It is not uncommon for satellites (or probes) to get lost in space. The latter can destroy themselves, collide with the Earth or can sometimes be found. This is the case of Chandrayaan-1, whose mission was, among other things, to map the surface of the Moon and discovered by NASA.
Launched on October 22, 2008 by the Indian Space Research Organization (ISRO), the Chandrayaan-1 satellite was intended to test India’s technological capabilities in space and bring back scientific information concerning the surface of the Moon. . Mapping its surface, but also analyzing its mineralogical composition, studying the lunar crust to better understand its evolution and observing water ice in the polar regions were part of the program.
On August 29, 2009, less than a year later, radio contact with Chandrayaan-1 was completely lost and the next day, ISRO decided to end the mission. According to Indian engineers, the satellite would still have fulfilled its mission at authorship of 90 to 95%. Nevertheless, the problems encountered have made it possible to learn lessons in order to better prepare for the launch of Chandrayaan-2, scheduled for 2018.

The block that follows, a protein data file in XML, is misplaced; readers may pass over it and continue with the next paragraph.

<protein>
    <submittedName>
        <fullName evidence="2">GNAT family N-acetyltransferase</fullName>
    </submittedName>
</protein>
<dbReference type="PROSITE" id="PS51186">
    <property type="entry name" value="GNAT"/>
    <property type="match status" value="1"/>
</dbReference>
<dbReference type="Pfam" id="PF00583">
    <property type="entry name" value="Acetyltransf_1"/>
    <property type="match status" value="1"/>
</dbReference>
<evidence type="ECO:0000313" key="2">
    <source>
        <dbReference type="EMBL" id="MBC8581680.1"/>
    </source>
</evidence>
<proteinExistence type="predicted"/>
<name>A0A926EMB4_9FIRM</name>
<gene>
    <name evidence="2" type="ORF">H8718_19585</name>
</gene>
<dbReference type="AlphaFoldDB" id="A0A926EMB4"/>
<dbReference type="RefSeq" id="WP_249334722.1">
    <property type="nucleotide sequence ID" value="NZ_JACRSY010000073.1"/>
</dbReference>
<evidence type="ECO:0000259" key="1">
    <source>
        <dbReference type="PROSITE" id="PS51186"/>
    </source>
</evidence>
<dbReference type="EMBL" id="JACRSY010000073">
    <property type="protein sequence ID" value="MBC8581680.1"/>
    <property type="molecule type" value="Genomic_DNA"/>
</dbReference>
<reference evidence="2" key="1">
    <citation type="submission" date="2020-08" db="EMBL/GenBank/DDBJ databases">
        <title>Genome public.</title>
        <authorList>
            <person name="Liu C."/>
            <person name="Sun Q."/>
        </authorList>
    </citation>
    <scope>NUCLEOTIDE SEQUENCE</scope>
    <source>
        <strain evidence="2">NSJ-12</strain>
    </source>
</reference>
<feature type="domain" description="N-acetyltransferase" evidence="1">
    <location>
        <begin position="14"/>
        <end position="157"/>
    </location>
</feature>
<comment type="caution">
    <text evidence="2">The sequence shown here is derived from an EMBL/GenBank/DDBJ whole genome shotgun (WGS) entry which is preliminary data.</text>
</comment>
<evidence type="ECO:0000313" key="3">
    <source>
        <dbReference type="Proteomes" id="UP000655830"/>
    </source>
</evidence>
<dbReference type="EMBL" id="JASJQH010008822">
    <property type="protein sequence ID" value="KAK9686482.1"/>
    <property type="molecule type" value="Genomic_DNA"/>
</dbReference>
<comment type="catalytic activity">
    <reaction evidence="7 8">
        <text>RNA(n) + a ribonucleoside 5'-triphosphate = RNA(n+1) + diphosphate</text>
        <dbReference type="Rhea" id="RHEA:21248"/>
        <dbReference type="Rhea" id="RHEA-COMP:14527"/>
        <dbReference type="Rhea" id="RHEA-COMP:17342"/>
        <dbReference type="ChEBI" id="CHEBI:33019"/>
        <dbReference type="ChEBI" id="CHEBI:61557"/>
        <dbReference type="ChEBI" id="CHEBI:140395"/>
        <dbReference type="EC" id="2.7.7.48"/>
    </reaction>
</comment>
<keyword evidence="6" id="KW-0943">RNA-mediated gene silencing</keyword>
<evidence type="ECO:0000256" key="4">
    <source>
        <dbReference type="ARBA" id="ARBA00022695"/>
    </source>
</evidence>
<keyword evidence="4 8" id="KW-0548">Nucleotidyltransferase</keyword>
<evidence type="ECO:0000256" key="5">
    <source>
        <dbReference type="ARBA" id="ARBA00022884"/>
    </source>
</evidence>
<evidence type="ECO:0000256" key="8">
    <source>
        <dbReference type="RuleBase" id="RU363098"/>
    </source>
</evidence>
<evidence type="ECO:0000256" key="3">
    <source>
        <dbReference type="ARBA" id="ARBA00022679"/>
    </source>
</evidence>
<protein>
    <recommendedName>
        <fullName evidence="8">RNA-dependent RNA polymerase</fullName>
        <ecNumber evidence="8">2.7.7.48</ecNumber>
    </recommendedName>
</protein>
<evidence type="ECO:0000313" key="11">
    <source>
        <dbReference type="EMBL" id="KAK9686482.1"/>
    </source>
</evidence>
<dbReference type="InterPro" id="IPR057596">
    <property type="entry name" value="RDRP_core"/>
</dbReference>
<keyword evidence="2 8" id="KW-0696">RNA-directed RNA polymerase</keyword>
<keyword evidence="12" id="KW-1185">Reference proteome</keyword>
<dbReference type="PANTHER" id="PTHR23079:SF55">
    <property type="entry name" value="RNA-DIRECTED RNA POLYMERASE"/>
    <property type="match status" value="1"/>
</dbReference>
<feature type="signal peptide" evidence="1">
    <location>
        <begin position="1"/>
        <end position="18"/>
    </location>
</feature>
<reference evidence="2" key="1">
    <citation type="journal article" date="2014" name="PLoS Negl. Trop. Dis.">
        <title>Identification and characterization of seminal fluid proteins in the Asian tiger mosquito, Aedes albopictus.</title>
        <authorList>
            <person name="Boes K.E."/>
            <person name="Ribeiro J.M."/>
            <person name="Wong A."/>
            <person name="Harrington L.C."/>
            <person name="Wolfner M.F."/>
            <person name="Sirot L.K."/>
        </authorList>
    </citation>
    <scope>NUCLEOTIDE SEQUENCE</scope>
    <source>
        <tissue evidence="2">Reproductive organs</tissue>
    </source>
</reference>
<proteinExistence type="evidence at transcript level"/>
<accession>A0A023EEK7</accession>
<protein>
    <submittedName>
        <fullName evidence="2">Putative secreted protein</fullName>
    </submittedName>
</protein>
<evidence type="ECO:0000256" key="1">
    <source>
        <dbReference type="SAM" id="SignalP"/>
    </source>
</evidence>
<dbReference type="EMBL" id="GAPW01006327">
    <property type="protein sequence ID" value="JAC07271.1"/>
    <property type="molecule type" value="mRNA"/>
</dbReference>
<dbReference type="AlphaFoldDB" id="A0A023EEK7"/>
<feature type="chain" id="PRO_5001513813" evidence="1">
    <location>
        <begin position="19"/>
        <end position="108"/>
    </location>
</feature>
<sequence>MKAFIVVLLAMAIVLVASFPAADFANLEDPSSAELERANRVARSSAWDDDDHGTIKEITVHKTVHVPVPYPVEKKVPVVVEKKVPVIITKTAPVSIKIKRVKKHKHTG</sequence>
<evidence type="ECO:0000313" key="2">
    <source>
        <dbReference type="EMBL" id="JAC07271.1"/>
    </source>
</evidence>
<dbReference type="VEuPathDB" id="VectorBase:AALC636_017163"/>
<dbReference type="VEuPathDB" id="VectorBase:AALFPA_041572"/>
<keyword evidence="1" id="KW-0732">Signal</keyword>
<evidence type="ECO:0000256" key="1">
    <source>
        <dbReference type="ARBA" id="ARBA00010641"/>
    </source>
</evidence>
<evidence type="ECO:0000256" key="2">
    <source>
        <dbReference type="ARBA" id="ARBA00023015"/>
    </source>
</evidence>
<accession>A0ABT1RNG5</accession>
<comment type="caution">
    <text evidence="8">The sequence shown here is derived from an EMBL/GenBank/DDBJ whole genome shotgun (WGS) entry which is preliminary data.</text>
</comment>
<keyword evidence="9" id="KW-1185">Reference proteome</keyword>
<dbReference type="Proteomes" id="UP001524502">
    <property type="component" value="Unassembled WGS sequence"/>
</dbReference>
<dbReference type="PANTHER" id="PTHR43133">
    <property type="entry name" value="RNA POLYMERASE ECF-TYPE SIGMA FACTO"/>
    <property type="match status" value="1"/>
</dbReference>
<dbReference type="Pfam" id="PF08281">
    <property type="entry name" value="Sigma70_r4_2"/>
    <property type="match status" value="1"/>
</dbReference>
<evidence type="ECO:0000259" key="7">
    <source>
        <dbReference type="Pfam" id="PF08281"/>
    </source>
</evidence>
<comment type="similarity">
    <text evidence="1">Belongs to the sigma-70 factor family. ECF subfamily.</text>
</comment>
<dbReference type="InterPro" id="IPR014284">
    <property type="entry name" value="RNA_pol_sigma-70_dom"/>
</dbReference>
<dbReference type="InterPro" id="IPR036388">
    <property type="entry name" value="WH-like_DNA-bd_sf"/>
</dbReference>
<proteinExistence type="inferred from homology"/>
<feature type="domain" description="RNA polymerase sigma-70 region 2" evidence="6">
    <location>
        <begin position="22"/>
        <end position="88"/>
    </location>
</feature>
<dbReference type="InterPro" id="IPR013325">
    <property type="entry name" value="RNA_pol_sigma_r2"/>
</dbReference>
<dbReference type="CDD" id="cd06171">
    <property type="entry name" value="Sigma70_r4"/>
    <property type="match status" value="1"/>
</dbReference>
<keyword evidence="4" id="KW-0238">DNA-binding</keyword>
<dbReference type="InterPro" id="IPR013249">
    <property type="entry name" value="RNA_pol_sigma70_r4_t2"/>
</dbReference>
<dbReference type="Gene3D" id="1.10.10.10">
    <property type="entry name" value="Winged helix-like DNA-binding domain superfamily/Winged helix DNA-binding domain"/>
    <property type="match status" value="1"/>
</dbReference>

On Thursday, March 9, 2017, NASA said it had found Chandrayaan-1 thanks to an unprecedented technique using three terrestrial antennas according to the Jet Propulsion Laboratory (JPL). It turns out that the Indian satellite is still in orbit around the Moon, 200 kilometers away from it.
The device would be in a region in which radar and telescopic detection is made difficult by sunlight. However, this same region is mainly subject to variations in gravity, which affects the orbit of the devices and this is all the more true with regard to Chandrayaan-1 because of its reduced size.
The discovery of Chandrayaan-1 is a rather happy event since it is a symbol. Indeed, this lunar satellite is the very first to have been launched by a southern country.
Sources: Jet Propulsion Laboratory – The Indian Express – Le Bien Public